Carolyn Currie has a distinctive voice—one part Dar Williams, one part Alison Krauss and a smidgeon of Nanci Griffith. But there is no mistaking that haunting, soprano sound. You are under her spell from the first note.
Her journey to music is as interesting as her voice. She is a Mainer by way of Washington State, having arrived in the northeast after giving up her pursuit of a doctorate. She chose to raise her children and concentrate on music instead. The academy can wait!
Waves of Silence is Currie's fourth CD. It has a quiet beauty about it, but there is strength and richness underneath. Firstly, there is Currie's voice front and center: hushed and haunting both. But her real skill lies in the lyrics and her ability to tell a story; to convey hopes and dreams that play across a universal stage.
The recording opens with a song called Rain that immediately pulls you in. David Lange, who also wears a producer's hat on this project, plays keyboards so skillfully that you feel you are inside a northwestern hideaway looking out on the rain. But then the lyrics take you from the rain-soaked northwestern forests to the bombs raining down on the people of Iraq. How does one explain war to one's children? How do you reconcile violence in a world that craves peace? In the meantime, a cold rain continues to fall outside....
Don't Run with Scissors is one of those songs whose lyrics and melody get under your skin and stay there. It is all about taking risks and throwing all caution to the wind. Currie accompanies herself with some particularly fine finger-picking on guitar, and Hanz Araki distinguishes himself on pennywhistle and flute. Roberta Downey's cello and Paul Elliott's fiddle help to make this song soar.
Nature plays a central role in Currie's world: from the self-contained island reaching out to the sea in I am an Island, to the central role of water washing away the complicated thoughts and feelings in the aftermath of suicide in After, to the call of the sea in Ahab's Wife.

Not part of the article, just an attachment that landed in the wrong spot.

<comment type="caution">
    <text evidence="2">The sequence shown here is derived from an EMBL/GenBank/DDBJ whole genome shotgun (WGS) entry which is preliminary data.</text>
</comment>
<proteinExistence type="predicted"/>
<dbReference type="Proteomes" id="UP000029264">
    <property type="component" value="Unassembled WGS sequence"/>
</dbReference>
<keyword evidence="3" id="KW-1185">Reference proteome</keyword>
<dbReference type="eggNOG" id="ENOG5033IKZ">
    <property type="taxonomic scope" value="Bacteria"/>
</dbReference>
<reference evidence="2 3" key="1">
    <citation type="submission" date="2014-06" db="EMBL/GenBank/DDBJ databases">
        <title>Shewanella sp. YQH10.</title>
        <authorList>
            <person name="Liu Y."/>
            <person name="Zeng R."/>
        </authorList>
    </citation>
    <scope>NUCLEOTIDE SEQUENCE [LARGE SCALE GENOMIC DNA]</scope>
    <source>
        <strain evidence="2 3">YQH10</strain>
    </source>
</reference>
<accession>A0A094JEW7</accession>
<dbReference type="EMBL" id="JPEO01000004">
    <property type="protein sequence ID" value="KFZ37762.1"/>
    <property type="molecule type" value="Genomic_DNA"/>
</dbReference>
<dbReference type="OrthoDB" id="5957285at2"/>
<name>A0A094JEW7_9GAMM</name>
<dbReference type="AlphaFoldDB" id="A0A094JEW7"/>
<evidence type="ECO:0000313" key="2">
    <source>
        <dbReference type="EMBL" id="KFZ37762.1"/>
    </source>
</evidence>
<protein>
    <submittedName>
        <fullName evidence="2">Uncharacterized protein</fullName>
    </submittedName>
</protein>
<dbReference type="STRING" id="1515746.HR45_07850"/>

Rolling Thunder is the centerpiece and most moving song in a recording full of memorable stories. It captures the sights and sounds of the war in Vietnam, and especially the band of brothers who fought side by side and supported each other in injury, death and degradation. Mark Ivester's work on percussion—creating the sounds of war and replicating the bombs and military marches—is simply stunning.
And then we have the hot sexiness of Hot for a House, and the gentle words and sweet cello sounds of Lullaby.
Carolyn Currie is a revelation. She sings as if she is the lead vocalist of a heavenly choir -- soft and sweet, yet haunting and magical. Her finger-picking on six and twelve-string guitar frames the music and elevates it far beyond the ordinary singer/songwriter fare. She knows how to surround herself with and get the most out of a highly skilled group of professional musicians—each and every one an artist. Waves of Silence deserves a listen by an audience beyond her fan base in the northwest, and her current home state of Maine. Hers is music that not only soothes the senses, but is not afraid to move you and make you think. But mostly you want to hear more. Carolyn Currie has arrived.
Edited by: David N. Pyles
Copyright 2009, Peterborough Folk Music Society.
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